SANTA FE ― The New Mexico Supreme Court Thursday affirmed the indefinite suspension of Albuquerque attorney Daniel M. Salazar, who was held in contempt by the justices last year for failing to comply with the Court’s initial disciplinary order.
“Rules matter. An attorney must conform his or her conduct to the requirements of the rules and orders of this Court,” the state’s highest court said in a unanimous written opinion by Justice Barbara J. Vigil. “The discipline we impose may salvage Salazar’s potential and ability to practice law. This period of suspension will enable Salazar to reform his dilatory ways and accept responsibility for the harm he has inflicted on his clients and the fair administration of justice in New Mexico.”
The Court suspended Salazar from the practice of law Nov. 9, 2018 for at least a year because of misconduct stemming from his “flagrant and intentional disregard” for procedural rules governing court case appeals. As conditions for reinstatement to the practice of law, Salazar had to complete continuing legal education and submit to an investigation by the Board of Bar Examiners. Later that month, despite being suspended, Salazar asked the Court to reconsider its disciplinary order and he described himself as the “attorney of record” in the case.
In December 2018, the Court extended Salazar’s indefinite suspension so that he could not seek reinstatement for at least 18 months. The Court also held Salazar in contempt for not complying with its November disciplinary order and requirements for suspended attorneys, including giving written notice of the suspension to each client, opposing attorneys in all pending cases and to all courts overseeing a pending case with the suspended lawyer.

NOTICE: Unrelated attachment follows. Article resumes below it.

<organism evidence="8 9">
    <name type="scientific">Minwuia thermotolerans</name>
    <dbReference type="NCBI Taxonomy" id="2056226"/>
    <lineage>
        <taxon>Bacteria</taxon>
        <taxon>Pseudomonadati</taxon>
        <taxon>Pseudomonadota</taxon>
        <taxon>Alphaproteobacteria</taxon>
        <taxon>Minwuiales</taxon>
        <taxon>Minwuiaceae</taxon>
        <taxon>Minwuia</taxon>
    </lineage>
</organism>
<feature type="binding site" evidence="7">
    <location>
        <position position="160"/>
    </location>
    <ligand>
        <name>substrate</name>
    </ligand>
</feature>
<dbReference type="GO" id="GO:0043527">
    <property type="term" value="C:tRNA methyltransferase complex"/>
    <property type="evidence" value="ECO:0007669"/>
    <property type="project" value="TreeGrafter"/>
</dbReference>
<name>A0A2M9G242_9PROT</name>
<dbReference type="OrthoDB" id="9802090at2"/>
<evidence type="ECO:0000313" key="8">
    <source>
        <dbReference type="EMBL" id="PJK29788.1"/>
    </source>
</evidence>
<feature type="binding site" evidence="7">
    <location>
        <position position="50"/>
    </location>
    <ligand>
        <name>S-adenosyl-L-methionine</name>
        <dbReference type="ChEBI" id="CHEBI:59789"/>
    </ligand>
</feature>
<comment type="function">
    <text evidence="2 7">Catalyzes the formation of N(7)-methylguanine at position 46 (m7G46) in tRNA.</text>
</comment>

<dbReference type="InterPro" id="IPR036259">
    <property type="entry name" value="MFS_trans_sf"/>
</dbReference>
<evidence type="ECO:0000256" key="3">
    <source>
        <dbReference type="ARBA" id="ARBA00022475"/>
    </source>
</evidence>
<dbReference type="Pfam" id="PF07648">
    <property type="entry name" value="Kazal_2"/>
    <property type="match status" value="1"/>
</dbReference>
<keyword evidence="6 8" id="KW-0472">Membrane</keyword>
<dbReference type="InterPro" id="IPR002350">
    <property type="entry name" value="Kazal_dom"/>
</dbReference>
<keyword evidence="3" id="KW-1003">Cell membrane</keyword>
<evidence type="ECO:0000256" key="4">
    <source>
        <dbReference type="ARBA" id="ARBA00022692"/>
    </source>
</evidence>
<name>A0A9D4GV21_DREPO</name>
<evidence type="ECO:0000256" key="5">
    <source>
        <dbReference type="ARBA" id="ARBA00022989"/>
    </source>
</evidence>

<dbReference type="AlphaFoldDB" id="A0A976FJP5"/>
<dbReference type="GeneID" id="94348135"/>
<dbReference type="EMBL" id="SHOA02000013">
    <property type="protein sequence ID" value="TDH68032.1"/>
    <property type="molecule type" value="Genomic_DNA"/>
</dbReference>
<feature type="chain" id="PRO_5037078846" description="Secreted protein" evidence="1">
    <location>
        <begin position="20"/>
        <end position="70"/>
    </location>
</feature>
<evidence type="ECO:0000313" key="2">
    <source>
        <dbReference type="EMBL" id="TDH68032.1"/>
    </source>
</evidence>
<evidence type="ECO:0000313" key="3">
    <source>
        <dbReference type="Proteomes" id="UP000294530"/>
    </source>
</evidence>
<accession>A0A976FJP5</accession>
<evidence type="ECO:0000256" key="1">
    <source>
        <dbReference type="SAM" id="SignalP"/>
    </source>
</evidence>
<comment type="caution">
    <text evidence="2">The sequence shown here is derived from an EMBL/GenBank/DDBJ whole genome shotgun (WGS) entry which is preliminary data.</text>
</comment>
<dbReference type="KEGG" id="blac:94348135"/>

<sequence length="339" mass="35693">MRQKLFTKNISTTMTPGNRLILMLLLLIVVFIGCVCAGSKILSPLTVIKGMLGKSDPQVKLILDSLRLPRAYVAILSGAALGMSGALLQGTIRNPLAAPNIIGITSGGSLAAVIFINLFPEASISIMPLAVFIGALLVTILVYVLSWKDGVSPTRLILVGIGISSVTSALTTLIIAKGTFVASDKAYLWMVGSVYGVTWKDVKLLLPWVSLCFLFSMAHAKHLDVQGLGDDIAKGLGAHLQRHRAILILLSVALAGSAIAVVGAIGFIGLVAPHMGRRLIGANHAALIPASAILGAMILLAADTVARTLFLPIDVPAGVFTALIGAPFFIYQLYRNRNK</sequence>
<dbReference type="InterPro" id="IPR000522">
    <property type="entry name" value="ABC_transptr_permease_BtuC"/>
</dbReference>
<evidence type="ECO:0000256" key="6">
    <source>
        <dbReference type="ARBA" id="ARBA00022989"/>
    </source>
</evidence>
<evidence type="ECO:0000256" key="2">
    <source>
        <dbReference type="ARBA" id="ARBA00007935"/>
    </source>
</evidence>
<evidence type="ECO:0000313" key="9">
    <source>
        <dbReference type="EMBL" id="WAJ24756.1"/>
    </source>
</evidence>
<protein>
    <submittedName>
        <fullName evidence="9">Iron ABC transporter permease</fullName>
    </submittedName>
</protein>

The Court said Salazar repeatedly failed to comply with deadlines for the timely filings of notices of appeals and submitting documents with appellate courts that summarize the facts of the case and outline the legal issues raised in the appeal.
In a first-degree murder case, Salazar waited nearly three years to file a notice of appeal after his client, Jason Nowicki, was sentenced in 2016. According to court rules, such a notice shall be filed within 30 days of a court judgment or order.
“Salazar’s lack of competence and diligence left his client in legal limbo, anxiously wondering for nearly three years whether he would ever have the opportunity to be heard on appeal,” the Court said.
Salazar had been disciplined previously for professional misconduct. He accepted an informal admonition in 2015 and was formally reprimanded in 2017.
During the most recent disciplinary proceeding that led to the suspension, Salazar contended the rules governing appellate filing deadlines did not apply to him as a criminal defense attorney. In one case, Salazar indicated he had waited seven months to file a notice of appeal in hopes that a new judge would act favorably on his request for a new trial for his client.
“If one disagrees with the rules, there is a process by which court rules are amended. Ignoring them is not an option. Procedural gamesmanship in an effort to skirt the requirements of our rules cannot and will not be tolerated,” the Court said.